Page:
Inside heteroreligious households

Inside heteroreligious households: Domestic spaces and networks in late imperial and modern Sichuan

Bram Colijn

Chinese religious history is marked by fervent activity and staggering diversity. Since the end of Maoism, temples for popular deities are once again being built on a large scale (Dean 1993, Chau 2006), while a Pew-Templeton survey found that the number of Chinese Protestants has risen from less than one million in 1949 to 68 million by 2010. Sichuan is a key area for exploring interreligious dynamics arising from these developments. It is among China’s most religiously diverse areas, with ritual spaces and practices of various traditions overlapping in villages, neighborhoods, and as studied in this project, in households.

Since Protestantism’s inception into China in the late Qing dynasty, coexistence with practitioners of popular religion (who draw from Buddhism, Daoism, and local deity cults) has been uneasy. Chinese Protestants still refer to popular religion as ‘superstition,’ while practitioners of popular religion speak of Protestantism as a ‘foreign teaching.’ The late Qing and early Republican period was a crucial formative period for these dynamics, because it saw the introduction of the concept of ‘religion’ into China in the form of Protestant Christianity, and a century of destruction was initiated against popular religiosity (Duara 1996, Goossaert and Palmer 2011).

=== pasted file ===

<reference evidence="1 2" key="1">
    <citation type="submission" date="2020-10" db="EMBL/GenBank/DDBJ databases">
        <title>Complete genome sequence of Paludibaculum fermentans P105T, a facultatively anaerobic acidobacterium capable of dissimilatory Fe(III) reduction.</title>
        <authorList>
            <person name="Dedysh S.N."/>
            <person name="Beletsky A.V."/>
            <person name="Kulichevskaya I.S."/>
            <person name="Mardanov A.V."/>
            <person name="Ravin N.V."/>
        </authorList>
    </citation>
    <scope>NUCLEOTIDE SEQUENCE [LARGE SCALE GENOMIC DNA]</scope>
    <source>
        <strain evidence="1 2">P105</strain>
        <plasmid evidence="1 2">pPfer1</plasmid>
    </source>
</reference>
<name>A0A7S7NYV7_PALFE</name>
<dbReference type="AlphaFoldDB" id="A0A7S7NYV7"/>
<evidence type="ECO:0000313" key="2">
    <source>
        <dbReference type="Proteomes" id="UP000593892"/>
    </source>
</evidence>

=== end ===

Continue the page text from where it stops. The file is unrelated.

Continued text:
If we want to understand how practitioners of popular religion and Protestant Christianity have historically interacted in Sichuan, the highly monitored public sphere may yield limited richness in data. Therefore, this project looks to the private spheres of households to construct an intimate historical ethnography of religious diversity. It represents the next step in the author’s ethnographic work on heteroreligious households, where both Protestant Christianity and forms of popular religiosity are practiced.

To trace the historical dimensions of religious diversity in Sichuan’s domestic spaces, this project will consult local historical sources, both written and oral. Five to eight heteroreligious households and five to eight homoreligious households (all members practising either Protestantism or popular religiosity) will be studied. The interior of each household is documented, with a focus on the position and number of religious items like crosses; deity figurines; ancestral tablets; food offerings; tape players broadcasting sermons or sutra’s; and auspicious door couplets. The researcher will immerse himself in each household to facilitate interactions with the household members. He will observe rituals such as prayers before meals; ancestor veneration; scripture reading; food sacrifices to popular deities; group bible study sessions; and incense to the Stove God.

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